Funding

This research received no external funding.

Acknowledgments

The authors are grateful to Kuwait University for support.

Conflicts of Interest

The authors declare no conflicts of interest.

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Figure 1. The chemical formula of remdesivir (A), adenosine 5′-phosphate (B), and of GS-41524 within A [4]. Features of remdesivir molecule: (A) (1) Amido substituent of the phosphoric acid moiety. It is removed during remdesivir activation within cells. (2) Phenyl substituent of the phosphoric acid moiety. It also is removed during remdesivir activation within cells. (3) Cyano group at carbon 1 of ribose. Cyano group is not removed during activation and is an important molecular feature contributing to the activity of the remdesivir active metabolite—a triphosphate of nucleoside GS-441524. (4) A modified nucleobase of remdesivir (A)—compare to the formula of adenosine 5′-monophosphate. (B) According to the IUPAC nomenclature, the name of the nucleobase substituent is 4-aminopyrrolo[2,1-f][1,2,4]triazin-7-yl-. (5) GS-441524—an active nucleoside arising from remdesivir that requires phosphorylation to its triphosphate to exhibit its activity.
Figure 1. The chemical formula of remdesivir (A), adenosine 5′-phosphate (B), and of GS-41524 within A [4]. Features of remdesivir molecule: (A) (1) Amido substituent of the phosphoric acid moiety. It is removed during remdesivir activation within cells. (2) Phenyl substituent of the phosphoric acid moiety. It also is removed during remdesivir activation within cells. (3) Cyano group at carbon 1 of ribose. Cyano group is not removed during activation and is an important molecular feature contributing to the activity of the remdesivir active metabolite—a triphosphate of nucleoside GS-441524. (4) A modified nucleobase of remdesivir (A)—compare to the formula of adenosine 5′-monophosphate. (B) According to the IUPAC nomenclature, the name of the nucleobase substituent is 4-aminopyrrolo[2,1-f][1,2,4]triazin-7-yl-. (5) GS-441524—an active nucleoside arising from remdesivir that requires phosphorylation to its triphosphate to exhibit its activity.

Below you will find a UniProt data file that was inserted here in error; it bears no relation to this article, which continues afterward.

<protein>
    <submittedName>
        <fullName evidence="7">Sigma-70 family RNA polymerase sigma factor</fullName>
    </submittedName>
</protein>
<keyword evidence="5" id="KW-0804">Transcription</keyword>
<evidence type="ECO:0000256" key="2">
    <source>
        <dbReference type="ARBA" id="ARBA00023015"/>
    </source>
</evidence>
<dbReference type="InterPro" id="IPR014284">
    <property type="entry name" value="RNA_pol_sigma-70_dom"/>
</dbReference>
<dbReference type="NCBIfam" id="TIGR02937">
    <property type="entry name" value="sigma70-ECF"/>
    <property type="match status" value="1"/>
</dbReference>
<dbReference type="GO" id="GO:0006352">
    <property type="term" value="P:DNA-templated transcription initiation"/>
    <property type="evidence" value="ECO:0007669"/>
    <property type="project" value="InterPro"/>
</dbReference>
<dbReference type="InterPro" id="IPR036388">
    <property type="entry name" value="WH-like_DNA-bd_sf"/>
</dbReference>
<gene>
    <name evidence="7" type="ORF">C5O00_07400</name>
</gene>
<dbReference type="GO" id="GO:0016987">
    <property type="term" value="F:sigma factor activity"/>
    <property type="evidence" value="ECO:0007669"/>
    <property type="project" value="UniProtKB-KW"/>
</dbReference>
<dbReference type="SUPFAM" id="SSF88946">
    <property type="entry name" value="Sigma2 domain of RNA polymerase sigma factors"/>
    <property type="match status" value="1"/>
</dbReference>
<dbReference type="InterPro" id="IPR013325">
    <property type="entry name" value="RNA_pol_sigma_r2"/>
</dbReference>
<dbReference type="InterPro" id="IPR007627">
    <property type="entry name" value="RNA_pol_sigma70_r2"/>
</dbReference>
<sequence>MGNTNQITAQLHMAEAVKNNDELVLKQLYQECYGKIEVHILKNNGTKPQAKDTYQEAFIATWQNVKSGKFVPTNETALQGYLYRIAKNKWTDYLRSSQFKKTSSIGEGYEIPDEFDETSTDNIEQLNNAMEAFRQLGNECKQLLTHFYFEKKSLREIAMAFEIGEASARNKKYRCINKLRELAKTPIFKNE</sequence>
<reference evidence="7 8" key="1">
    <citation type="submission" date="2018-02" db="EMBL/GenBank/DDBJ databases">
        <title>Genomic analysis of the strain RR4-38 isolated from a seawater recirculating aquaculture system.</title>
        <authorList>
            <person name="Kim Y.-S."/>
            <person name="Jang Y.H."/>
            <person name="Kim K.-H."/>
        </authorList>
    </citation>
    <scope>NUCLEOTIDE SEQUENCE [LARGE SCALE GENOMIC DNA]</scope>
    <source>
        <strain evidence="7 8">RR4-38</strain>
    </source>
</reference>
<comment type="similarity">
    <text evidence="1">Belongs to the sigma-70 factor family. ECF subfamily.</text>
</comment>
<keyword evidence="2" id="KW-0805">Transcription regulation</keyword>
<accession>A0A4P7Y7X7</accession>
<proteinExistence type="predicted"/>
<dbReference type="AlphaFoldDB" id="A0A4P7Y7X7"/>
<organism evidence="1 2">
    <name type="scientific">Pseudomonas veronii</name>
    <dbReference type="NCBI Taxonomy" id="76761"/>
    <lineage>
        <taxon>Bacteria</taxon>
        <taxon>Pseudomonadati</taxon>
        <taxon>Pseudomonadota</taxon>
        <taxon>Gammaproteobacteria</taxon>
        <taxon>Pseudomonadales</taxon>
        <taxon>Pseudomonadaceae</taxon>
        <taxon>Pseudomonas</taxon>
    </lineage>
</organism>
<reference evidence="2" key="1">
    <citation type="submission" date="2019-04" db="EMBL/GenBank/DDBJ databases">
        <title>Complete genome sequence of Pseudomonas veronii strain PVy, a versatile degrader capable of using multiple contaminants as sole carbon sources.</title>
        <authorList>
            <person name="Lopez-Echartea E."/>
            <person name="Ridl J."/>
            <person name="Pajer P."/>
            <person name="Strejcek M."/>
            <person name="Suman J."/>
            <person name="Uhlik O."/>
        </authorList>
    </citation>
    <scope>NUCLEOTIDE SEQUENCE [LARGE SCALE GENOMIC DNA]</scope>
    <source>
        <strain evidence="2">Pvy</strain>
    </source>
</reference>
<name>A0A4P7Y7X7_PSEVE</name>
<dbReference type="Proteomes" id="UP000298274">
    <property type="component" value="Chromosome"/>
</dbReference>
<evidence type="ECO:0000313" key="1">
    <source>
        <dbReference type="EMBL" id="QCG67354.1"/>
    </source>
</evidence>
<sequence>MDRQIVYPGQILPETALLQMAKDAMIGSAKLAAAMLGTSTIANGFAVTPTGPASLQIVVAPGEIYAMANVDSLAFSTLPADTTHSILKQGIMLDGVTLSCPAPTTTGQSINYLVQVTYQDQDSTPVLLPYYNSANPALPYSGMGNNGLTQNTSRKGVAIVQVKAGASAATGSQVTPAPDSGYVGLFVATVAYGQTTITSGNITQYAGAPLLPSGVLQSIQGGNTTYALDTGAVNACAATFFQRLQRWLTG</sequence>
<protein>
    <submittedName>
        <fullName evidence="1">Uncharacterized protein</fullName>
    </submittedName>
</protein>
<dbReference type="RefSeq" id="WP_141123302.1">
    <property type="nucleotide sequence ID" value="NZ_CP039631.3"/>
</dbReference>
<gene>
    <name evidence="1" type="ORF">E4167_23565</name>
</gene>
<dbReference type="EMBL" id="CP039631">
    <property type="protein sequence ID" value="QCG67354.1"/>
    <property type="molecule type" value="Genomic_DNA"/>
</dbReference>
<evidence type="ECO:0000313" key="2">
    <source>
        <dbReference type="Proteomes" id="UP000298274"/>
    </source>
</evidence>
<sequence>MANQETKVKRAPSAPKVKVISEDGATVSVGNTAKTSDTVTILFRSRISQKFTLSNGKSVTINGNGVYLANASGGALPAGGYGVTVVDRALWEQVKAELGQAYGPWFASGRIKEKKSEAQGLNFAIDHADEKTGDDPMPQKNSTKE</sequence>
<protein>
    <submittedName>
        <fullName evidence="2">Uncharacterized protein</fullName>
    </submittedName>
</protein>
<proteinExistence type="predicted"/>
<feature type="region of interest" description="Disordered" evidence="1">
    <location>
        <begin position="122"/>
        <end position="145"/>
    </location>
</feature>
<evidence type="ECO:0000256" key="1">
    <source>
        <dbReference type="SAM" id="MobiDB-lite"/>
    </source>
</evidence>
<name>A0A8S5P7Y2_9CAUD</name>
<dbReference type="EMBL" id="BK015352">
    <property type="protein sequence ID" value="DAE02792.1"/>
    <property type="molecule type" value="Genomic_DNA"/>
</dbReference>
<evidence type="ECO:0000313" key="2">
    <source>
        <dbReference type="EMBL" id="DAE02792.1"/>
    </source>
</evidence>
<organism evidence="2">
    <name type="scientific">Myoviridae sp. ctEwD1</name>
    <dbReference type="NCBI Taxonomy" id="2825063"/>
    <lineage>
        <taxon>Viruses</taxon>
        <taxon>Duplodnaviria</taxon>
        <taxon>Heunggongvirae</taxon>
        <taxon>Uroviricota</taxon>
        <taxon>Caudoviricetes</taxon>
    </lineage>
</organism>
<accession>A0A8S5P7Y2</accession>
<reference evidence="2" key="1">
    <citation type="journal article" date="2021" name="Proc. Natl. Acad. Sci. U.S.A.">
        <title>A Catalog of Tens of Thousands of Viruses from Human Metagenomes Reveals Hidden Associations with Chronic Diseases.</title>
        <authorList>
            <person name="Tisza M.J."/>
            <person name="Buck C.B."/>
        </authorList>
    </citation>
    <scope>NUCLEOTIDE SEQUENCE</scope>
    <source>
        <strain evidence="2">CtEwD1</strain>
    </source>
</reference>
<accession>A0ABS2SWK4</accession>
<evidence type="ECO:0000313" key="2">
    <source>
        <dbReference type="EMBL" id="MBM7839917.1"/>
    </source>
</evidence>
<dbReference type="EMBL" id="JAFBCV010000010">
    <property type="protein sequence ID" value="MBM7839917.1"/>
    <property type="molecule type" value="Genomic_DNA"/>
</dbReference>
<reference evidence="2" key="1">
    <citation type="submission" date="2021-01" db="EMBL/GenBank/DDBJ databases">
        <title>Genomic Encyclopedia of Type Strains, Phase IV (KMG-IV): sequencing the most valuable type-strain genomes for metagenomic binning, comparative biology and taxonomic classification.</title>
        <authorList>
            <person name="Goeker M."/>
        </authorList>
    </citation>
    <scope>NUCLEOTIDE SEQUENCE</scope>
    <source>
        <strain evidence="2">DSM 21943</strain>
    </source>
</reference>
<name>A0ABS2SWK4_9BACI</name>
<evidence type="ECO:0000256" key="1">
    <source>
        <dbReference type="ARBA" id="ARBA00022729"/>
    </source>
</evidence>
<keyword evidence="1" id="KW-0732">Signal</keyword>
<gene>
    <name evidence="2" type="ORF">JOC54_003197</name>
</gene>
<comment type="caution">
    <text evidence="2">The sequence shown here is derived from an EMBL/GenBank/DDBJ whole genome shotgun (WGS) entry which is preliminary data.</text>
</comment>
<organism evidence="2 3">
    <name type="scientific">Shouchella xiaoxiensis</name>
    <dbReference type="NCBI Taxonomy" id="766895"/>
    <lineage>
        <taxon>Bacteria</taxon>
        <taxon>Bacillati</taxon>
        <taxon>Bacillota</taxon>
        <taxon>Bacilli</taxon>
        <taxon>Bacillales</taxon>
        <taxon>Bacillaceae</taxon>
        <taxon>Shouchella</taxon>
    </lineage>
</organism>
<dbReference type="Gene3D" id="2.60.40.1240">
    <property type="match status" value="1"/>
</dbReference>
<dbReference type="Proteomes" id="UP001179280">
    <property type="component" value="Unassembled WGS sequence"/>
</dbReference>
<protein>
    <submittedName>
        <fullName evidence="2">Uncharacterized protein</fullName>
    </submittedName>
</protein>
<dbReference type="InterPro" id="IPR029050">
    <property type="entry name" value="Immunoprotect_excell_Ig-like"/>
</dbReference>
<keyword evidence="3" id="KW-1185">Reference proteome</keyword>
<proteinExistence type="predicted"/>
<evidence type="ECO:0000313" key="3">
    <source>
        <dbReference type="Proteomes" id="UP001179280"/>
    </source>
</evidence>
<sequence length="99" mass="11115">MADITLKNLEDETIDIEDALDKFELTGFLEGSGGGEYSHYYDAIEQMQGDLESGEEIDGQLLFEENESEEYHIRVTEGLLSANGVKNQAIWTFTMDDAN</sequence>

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Figure 2. Remdesivir mode of action in inhibiting the RNA of the virus from replication in an infected cell.
Figure 2. Remdesivir mode of action in inhibiting the RNA of the virus from replication in an infected cell.